Guess what? We are doing it again…. we received a special use permit to return to the canyon and replicate the 1964 trip which was one of the most significant in the life of the Grand Canyon.  It was on this trip, led by Martin Litton in the Portola and PT Riley in the Susie Too and accompanied by the leading environmentalists of the day, that writers, photographers, videographers, and poets captured the story of the Grand Canyon was captured, romanced, and publicized globally. This put a STOP to the impending congressional vote on the Southwest Water Plan which would have authorized several dams and turned the Colorado River into a “trickle” –  destroying the Grand Canyon National Park. 

Today, those boats are known as “the boats that saved the Canyon” and that trip – which resulted in the book Time and the River Flowing by Francois Leydet and the short film “Living Water, Living Canyon” by David Brower and the Sierra Club are credited with preserving one of our National treasures.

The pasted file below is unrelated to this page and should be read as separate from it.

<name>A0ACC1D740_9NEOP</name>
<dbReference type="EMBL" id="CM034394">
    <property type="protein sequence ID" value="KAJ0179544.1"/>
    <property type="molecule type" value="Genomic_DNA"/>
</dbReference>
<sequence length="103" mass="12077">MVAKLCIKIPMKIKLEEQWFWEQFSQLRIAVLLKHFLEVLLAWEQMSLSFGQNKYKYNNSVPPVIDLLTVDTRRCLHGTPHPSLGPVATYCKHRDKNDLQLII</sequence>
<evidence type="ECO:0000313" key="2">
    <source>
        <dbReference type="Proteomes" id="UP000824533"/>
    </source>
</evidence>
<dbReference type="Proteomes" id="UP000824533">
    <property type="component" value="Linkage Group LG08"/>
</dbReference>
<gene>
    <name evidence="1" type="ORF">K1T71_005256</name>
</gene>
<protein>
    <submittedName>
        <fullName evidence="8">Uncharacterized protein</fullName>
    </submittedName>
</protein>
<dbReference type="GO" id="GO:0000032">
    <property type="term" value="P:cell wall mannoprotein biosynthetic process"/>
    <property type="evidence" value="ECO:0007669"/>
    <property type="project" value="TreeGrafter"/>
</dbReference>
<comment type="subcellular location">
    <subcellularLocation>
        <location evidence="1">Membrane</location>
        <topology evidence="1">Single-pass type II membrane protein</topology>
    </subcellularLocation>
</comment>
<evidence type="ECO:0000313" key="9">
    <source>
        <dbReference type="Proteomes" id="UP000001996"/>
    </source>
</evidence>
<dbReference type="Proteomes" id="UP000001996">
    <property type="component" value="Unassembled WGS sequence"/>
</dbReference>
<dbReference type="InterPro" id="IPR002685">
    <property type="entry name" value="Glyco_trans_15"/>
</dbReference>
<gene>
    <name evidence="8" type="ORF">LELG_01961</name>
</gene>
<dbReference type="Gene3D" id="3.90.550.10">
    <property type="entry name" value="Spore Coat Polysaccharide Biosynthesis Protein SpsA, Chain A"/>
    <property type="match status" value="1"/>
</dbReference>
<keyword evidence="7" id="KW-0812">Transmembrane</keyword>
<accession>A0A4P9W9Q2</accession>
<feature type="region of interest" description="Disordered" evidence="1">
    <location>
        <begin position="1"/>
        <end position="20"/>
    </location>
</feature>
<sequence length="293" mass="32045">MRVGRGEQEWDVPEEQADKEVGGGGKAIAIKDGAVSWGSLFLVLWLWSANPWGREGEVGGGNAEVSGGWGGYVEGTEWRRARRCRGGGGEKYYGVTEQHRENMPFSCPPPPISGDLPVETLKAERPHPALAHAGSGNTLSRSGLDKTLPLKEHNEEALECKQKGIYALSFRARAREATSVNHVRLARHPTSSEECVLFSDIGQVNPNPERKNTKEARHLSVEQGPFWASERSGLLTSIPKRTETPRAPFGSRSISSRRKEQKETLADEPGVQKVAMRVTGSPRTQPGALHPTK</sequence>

They are on the water now. More to come!

The Drift Boat Adventure for Kids

Greg Hatten, our drift boat adventurer, has been embarking on a new adventure, besides running the rivers of America in handcrafted wooden drift boats. He’s taken on grandfathering in a big way, with three little ones under two years old in his family.

Greg decided that for Christmas, he’d build his grandkids a rocking boat just like his own boat, at 33% the size. He worked with his boat-building buddy, Roger Fletcher, to make it happen.

Final1

The results? Beautiful.

Final3

The boats are carefully hand-built in the same way as the full-size drift boats for which Greg is so well-known. That is a lot of measuring, cutting, shaping, joining, sanding, staining and sealing. As Greg told us, “I only know how to build boats one way.”

Final2

Greg also adapted the classic children’s poem, “Winkin, Blinkin & Nod” by Eugene Field to reflect his passion for drift boating (and Pendleton blankets, it seems). He published copies for each of the grandkids, and the books and boat were quite the hits.

So please enjoy these photos of Greg’s grandkids enjoying their new boat. Information on the rocking boat and book can be found at the Rocking Boat website.